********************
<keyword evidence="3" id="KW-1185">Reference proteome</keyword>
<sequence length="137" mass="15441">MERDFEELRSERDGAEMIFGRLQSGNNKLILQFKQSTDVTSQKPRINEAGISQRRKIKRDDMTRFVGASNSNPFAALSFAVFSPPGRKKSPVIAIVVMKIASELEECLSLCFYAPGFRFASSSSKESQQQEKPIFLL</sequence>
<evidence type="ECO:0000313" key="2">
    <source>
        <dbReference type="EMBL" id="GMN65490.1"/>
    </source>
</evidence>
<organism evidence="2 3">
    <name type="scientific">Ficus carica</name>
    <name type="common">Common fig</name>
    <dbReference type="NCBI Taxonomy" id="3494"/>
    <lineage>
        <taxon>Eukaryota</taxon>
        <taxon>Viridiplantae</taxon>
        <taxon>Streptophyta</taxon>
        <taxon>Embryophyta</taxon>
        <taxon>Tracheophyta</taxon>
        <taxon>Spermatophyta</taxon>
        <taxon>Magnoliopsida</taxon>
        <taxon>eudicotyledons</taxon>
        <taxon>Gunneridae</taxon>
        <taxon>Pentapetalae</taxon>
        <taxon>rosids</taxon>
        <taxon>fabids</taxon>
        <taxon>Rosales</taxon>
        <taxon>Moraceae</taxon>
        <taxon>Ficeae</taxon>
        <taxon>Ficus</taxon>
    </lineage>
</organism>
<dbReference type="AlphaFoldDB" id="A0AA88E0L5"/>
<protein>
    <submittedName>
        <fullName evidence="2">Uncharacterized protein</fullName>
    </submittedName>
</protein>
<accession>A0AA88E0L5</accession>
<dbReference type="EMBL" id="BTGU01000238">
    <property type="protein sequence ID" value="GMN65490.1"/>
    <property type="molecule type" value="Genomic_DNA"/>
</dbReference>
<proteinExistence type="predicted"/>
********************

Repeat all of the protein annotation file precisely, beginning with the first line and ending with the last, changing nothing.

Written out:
<keyword evidence="3" id="KW-1185">Reference proteome</keyword>
<sequence length="137" mass="15441">MERDFEELRSERDGAEMIFGRLQSGNNKLILQFKQSTDVTSQKPRINEAGISQRRKIKRDDMTRFVGASNSNPFAALSFAVFSPPGRKKSPVIAIVVMKIASELEECLSLCFYAPGFRFASSSSKESQQQEKPIFLL</sequence>
<evidence type="ECO:0000313" key="2">
    <source>
        <dbReference type="EMBL" id="GMN65490.1"/>
    </source>
</evidence>
<organism evidence="2 3">
    <name type="scientific">Ficus carica</name>
    <name type="common">Common fig</name>
    <dbReference type="NCBI Taxonomy" id="3494"/>
    <lineage>
        <taxon>Eukaryota</taxon>
        <taxon>Viridiplantae</taxon>
        <taxon>Streptophyta</taxon>
        <taxon>Embryophyta</taxon>
        <taxon>Tracheophyta</taxon>
        <taxon>Spermatophyta</taxon>
        <taxon>Magnoliopsida</taxon>
        <taxon>eudicotyledons</taxon>
        <taxon>Gunneridae</taxon>
        <taxon>Pentapetalae</taxon>
        <taxon>rosids</taxon>
        <taxon>fabids</taxon>
        <taxon>Rosales</taxon>
        <taxon>Moraceae</taxon>
        <taxon>Ficeae</taxon>
        <taxon>Ficus</taxon>
    </lineage>
</organism>
<dbReference type="AlphaFoldDB" id="A0AA88E0L5"/>
<protein>
    <submittedName>
        <fullName evidence="2">Uncharacterized protein</fullName>
    </submittedName>
</protein>
<accession>A0AA88E0L5</accession>
<dbReference type="EMBL" id="BTGU01000238">
    <property type="protein sequence ID" value="GMN65490.1"/>
    <property type="molecule type" value="Genomic_DNA"/>
</dbReference>
<proteinExistence type="predicted"/>